… then all collapsed

Very happy to find out that just like me, Octavia Butler is also a polygamous and diverse reader (thanks Austin for the link):

I generally have four or five books open around the house — I live alone; I can do this — and they are not books on the same subject. They don’t relate to each other in any particular way, and the ideas they present bounce off one another. And I like this effect. I also listen to audio-books, and I’ll go out for my morning walk with tapes from two very different audio-books, and let those ideas bounce off each other, simmer, reproduce in some odd way, so that I come up with ideas that I might not have come up with if I had simply stuck to one book until I was done with it and then gone and picked up another.

When I was little, I had always wanted to become a librarian because I thought I could read ALL the books I want. But as I grew up, I learned to try not to make my hobby into a job — too much of something can’t always be a good thing (also applies to writing as a job).

Drew Austin from Kneeling Bus wrote about the last line from Moby Dick, “…then all collapsed, and the great shroud of the sea rolled on as it rolled five thousand years ago”, and how entropy would often take over if we don’t give any situation a sufficient amount of sustained attention and commitment (like social movements, for example) as well as within some ideas I have explored in previous posts (like this and this). This applies to America, to Brexit, to the assumed post-racial Obama administration days, and ESPECIALLY to the fight to fix and endure climate change.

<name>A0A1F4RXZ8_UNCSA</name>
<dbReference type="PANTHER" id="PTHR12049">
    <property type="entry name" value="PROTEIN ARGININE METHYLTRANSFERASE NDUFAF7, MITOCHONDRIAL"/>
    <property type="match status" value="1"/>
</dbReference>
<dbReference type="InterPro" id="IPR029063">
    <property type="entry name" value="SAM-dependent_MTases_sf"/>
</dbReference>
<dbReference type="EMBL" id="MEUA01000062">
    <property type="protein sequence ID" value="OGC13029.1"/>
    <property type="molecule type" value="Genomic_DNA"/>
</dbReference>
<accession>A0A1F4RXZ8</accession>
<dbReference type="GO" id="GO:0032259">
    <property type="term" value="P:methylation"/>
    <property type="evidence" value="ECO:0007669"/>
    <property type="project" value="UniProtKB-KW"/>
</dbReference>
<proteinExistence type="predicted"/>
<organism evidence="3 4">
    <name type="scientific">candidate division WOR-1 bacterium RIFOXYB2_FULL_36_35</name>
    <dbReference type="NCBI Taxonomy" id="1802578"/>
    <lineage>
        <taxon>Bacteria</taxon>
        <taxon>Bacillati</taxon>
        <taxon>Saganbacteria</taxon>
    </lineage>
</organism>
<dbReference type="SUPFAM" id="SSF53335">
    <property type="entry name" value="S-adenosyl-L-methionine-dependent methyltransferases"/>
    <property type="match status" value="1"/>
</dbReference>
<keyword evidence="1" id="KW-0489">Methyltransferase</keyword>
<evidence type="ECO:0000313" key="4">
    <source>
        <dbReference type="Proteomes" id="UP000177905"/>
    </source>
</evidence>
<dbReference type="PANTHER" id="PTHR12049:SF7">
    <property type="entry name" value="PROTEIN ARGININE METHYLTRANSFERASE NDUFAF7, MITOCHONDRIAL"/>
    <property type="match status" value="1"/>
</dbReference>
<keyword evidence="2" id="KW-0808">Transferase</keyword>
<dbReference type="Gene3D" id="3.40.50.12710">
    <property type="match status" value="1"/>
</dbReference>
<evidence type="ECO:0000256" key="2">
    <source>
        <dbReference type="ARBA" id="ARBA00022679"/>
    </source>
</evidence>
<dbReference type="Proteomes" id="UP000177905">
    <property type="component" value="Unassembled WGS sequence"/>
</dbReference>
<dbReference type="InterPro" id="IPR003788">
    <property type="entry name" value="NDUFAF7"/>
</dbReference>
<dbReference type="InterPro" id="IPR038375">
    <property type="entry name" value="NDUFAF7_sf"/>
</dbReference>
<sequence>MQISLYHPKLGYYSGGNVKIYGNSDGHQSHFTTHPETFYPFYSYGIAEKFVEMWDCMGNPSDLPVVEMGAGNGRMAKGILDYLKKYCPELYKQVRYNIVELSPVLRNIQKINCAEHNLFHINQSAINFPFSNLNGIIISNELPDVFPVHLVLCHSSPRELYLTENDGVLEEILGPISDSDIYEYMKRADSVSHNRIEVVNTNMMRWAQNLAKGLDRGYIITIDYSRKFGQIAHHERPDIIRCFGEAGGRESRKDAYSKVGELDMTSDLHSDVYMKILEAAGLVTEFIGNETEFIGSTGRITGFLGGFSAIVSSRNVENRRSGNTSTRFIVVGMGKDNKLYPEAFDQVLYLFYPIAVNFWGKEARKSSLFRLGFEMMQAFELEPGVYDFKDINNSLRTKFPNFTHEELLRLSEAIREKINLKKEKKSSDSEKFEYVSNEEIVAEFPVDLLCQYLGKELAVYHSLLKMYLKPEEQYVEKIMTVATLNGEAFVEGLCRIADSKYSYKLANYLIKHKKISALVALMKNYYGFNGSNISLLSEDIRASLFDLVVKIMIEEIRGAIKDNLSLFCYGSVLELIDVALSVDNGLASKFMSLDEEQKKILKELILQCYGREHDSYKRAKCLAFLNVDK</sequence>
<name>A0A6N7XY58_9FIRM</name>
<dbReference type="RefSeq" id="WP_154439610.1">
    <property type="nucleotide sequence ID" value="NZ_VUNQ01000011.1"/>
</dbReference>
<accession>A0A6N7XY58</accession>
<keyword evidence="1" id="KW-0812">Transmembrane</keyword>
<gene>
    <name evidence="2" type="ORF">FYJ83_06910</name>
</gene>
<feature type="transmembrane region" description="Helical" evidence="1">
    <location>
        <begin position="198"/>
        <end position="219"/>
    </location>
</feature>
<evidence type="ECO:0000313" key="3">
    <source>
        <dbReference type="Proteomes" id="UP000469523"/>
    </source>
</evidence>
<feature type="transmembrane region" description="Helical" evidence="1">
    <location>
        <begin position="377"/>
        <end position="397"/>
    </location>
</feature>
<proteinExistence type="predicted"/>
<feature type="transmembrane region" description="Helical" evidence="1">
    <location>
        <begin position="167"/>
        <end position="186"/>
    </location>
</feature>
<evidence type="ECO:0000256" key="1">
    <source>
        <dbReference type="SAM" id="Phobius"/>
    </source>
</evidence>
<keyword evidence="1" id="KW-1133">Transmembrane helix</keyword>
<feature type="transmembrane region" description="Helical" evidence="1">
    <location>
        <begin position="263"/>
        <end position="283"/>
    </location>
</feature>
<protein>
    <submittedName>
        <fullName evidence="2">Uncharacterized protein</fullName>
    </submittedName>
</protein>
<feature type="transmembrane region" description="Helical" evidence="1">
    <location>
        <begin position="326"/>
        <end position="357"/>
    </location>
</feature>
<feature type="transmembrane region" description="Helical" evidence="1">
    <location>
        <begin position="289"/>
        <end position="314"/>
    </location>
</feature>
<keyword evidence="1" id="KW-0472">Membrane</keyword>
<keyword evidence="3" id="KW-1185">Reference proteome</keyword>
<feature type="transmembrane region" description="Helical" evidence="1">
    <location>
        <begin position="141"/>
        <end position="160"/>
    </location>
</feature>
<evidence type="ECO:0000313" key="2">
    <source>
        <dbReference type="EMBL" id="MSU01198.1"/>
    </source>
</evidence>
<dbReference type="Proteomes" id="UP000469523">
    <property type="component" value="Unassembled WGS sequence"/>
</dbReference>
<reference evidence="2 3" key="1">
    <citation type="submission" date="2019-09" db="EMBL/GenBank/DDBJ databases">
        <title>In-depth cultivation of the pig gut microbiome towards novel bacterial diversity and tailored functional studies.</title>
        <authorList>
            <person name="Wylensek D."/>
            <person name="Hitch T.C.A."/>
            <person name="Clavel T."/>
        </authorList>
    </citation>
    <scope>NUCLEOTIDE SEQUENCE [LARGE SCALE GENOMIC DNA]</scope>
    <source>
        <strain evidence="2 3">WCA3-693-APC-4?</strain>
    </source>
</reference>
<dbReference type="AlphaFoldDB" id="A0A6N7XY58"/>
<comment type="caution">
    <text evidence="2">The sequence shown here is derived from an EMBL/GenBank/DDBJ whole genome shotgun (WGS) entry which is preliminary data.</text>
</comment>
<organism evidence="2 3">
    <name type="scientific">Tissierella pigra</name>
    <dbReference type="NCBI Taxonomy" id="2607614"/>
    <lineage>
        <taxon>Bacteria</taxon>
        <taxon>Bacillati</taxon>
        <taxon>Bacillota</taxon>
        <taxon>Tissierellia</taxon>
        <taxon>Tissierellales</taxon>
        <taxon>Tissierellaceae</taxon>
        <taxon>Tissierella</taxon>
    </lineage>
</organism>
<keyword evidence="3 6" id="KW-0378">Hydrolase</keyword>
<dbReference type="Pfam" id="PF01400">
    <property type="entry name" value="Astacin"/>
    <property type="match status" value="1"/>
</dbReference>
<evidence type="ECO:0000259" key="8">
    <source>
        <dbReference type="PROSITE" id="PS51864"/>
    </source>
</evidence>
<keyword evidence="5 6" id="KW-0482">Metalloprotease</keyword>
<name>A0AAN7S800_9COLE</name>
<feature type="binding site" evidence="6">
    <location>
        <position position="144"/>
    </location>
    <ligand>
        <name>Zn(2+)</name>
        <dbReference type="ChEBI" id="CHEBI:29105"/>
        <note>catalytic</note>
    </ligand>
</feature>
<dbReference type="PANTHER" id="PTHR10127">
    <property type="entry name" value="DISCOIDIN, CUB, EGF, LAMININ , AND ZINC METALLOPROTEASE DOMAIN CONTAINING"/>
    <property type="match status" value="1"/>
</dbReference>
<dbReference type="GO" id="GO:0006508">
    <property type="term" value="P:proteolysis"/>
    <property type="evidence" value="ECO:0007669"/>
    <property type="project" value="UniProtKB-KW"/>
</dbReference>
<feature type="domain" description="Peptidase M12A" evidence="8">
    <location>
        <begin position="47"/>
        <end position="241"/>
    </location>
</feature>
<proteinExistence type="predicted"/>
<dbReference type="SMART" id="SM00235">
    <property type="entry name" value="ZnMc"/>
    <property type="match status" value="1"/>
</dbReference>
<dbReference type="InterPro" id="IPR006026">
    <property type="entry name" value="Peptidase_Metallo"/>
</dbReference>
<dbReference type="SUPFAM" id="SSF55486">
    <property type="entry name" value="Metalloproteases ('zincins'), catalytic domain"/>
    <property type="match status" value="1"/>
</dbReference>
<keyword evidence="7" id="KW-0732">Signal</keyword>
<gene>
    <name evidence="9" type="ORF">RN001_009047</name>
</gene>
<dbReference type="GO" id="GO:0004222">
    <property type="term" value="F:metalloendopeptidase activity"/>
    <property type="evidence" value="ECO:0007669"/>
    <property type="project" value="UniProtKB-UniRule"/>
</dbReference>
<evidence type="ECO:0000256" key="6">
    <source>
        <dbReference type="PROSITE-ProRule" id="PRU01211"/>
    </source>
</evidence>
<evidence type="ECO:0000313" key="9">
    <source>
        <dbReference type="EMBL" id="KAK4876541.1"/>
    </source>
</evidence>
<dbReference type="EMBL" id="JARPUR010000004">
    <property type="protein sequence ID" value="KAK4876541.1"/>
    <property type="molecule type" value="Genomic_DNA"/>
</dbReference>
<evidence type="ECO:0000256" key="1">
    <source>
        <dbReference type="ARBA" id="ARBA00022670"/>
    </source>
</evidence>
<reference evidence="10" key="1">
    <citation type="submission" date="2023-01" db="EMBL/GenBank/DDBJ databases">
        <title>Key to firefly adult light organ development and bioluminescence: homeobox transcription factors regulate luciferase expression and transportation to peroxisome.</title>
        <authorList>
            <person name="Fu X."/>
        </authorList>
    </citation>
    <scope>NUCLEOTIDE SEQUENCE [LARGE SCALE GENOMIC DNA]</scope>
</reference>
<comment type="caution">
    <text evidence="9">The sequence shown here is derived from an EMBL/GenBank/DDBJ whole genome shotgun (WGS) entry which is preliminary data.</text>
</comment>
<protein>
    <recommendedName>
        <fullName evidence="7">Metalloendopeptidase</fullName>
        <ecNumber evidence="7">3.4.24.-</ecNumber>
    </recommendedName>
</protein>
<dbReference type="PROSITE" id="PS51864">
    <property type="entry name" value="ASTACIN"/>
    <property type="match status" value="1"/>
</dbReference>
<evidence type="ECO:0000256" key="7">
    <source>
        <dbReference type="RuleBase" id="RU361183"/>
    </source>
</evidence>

I am acknowledging that I am currently struggling with some matters at the moment, and I am giving myself two months to sort it out. In two months, I am hoping that whatever is bothering at the moment, will no longer weigh me down.

In my tabs:


  • Reading: I am intentionally languishing in reading Louis de Bernieres’ Birds of Wings, of which afterwards I would take off to the Internet to look up obsessively about Eskibahce, the fictional village in the book where Muslims and Christians, Turks and Greeks, lived peacefully before the fall of the Ottoman empire. de Bernieres never mentioned the inspiration for the village, but it was believed to be Kayakoy, located in southwestern Turkey.
  • Listening: I am in this camp where I could never find anything — even the prospect of categorising popcorn — remotely boring! Thus the whole premise of this podcast Boring Talks — whose tagline is “behind every boring subject is another layer of boringness you could have never imagined” — defeat its purpose to me. Think of it like a British 99% Invisible — slightly tight-lipped, but just as interesting. Also, this Call Your Girlfriend podcast episode with Chanel Miller — “you should be able to be visible and safe.” This idea should be normalised and no longer radical in 2020!!! I also love when Aminatou mentioned Audre Lorde’s phrase, “Your silence will not protect you.” I was just thinking today that I am grateful to be introduced to the wise words of talented Chanel Miller.
  • Viewing: I had no idea how many times I have watched The Avengers, but I let the telly on in the background while I was working and the movie was playing, so.
  • Food & Drink: I was never a fan of Thai kerabu maggi, but turns out the petrol station (out of all places) near my place made a decent one, as I managed to give some a try today.

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